Staffing company fails to train temporary workers in safety procedures

Work AccidentCHICAGO – Left unguarded, dangerous machines with moving parts cause hundreds of thousands of workers to suffer finger, hand or foot amputations and other serious injuries each year in the United States. Despite these dangers, one Chicago-based manufacturer has repeatedly ignored the risks and has been found in violation of safety and health standards four times in the last five years.

Edsal Manufacturing Co. was inspected again in September 2014 by OSHA investigators and cited for five repeated and 16 serious violations, including electrical hazards and failing to train workers in forklift operations and machine hazards. Edsal faces proposed penalties of $294,300 and has been placed in OSHA’s Severe Violator Enforcement Program.

“When a machine lacks safety features, one slip and a worker can lose a hand,” said Kathy Webb, area director of OSHA’s Calumet City office. “With stakes this high, Edsal Manufacturing must ensure the safety and health of its 1,200 employees. This company has shown, time and time again, it does not take worker safety seriously. That attitude needs to change.”

Responding to a complaint, agency investigators saw workers endangered by machine hazards. While operating mechanical power presses, workers were exposed to unguarded foot pedals, point of operation and chains and sprockets. The inspection resulted in five repeated violations. Edsal Manufacturing was cited for similar violations at this same facility in 2010 and 2012. The company also failed to store pallets of paint properly; provide training to workers on hazardous chemicals in the workplace; maintain fire extinguishers; inspect cranes periodically for safety issues; and provide welding screens and eye protection. Electrical safety hazards and lack of training were also noted. A total of 16 serious safety and health violations were issued.

OSHA has also cited KG Payroll & Staffing Services Corp., which provides temporary labor to the plant, for failing to train workers on personnel protective equipment needed for the job and the potential hazards of chemicals used in the facility. The company has a contract with Edsal Manufacturing to provide training for any temporary workers it assigns to the plant. The Berwyn company was issued two serious safety violations with proposed penalties of $11,000.

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Discount chain retailer has history of OSHA violations

iStock_000017378933XSmallBOWDON, Georgia – Dollar General Corp. has been cited again by OSHA, this time for four repeated safety violations found in a December 2014 inspection of the Bowdon store at 203 Wedowee Street. OSHA initiated the inspection after receiving a complaint and has proposed penalties of $83,050.

Dollar General stores around the country have received more than 40 citations after more than 70 OSHA inspections since 2009. The violations typically found include blocked exits and electrical panels and improperly maintained fire extinguishers.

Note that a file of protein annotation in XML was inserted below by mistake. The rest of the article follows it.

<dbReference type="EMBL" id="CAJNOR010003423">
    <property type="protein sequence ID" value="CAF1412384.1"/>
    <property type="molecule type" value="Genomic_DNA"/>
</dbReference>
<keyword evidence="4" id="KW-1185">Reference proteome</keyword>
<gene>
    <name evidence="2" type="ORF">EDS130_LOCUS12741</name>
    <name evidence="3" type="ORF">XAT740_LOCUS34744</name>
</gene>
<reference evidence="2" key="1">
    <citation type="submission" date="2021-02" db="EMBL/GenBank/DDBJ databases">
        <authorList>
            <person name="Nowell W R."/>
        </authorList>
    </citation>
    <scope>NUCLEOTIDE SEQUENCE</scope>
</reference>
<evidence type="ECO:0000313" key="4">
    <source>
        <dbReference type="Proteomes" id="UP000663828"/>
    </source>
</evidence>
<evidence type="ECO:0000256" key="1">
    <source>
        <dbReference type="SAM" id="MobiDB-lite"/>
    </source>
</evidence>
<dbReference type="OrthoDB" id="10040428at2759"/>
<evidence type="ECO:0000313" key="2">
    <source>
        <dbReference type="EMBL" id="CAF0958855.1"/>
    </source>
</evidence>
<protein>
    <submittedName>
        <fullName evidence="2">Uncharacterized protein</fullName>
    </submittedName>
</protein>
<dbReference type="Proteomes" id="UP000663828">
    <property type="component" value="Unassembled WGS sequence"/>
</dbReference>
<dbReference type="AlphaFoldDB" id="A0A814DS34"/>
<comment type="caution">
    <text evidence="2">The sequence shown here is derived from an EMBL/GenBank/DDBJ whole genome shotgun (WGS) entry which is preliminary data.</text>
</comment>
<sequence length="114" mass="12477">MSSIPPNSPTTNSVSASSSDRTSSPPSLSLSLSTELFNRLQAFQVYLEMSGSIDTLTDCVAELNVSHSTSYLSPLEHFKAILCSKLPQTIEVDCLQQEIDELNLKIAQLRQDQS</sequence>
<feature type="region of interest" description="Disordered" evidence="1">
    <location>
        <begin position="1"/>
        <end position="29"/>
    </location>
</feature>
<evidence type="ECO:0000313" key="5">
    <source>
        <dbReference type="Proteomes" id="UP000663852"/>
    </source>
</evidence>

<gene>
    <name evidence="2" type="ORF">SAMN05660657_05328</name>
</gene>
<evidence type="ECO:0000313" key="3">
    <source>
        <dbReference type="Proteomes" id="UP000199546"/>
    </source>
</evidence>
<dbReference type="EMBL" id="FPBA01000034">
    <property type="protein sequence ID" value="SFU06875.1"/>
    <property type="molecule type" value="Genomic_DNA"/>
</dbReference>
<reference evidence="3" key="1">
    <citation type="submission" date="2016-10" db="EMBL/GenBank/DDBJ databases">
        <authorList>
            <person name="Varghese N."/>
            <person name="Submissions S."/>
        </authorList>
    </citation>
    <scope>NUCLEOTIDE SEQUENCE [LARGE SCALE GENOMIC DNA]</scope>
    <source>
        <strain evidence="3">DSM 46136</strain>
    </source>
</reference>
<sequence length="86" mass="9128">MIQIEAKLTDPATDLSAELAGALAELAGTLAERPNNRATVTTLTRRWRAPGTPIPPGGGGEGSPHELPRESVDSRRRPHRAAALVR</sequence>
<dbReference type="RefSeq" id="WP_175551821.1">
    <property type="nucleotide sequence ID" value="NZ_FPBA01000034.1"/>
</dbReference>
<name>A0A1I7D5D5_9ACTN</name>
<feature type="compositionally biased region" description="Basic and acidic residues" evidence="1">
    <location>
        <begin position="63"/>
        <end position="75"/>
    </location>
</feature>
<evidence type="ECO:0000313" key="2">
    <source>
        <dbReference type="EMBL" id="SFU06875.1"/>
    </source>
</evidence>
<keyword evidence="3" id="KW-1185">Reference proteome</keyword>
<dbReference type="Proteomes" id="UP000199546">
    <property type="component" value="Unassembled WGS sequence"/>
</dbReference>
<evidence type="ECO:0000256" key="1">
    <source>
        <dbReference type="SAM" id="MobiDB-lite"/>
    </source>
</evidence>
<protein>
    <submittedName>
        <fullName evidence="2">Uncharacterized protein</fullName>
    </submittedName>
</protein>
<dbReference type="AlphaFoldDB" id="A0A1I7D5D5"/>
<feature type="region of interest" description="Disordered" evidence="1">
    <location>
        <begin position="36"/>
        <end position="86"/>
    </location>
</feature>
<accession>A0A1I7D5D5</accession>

“Dollar General has been repeatedly cited for blocked exits and electrical panels in stores around the country, but we continue to find these hazards. This appears to be an example of a corporation not sharing safety information with all its entities and employees,” said Christi Griffin, director of OSHA’s Atlanta-West Area Office. “The company needs to address these issues at its locations immediately.”

Repeated citations were issued for the employer failing to ensure that exit doors were unlocked and exit routes and electrical access panels were not blocked by merchandise, display racks or supplies. Store management also failed to have portable fire extinguishers inspected annually.

A repeated violation exists when an employer previously has been cited for the same or a similar violation of a standard, regulation, rule or order at any facility in federal enforcement states within the last five years. This employer was previously cited for these same violations in 2014 and 2010.

With headquarters in Goodlettsville, Tennessee, Dollar General is a discount retailer with more than 100,000 employees nationwide. Workers are typically engaged in stocking shelves and selling merchandise.

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OSHA cites company for 2 willful, 4 repeat, 12 serious safety violations

welderBARRON, Wisconsin – Once again, workers were exposed to dangerous amputation hazards while fabricating metal products because safety mechanisms were not in place at Koser Iron Works Inc. During an October 2014 inspection, OSHA inspectors found two willful, four repeated and 12 serious safety violations, including lack of training and personal protective equipment. The agency has proposed fines of $102,180 for the Barron-based company, a  facility that primarily cuts, forms and welds steel and steel products.

“Workers pay the price when companies fail to follow safety standards,” said Mark Hysell, OSHA’s area director in Eau Claire. “Machine hazards are among the most frequently cited by OSHA. All manufacturers should examine their procedures to ensure they are in compliance. It takes seconds for a worker to be severely injured, but often a lifetime to recover.”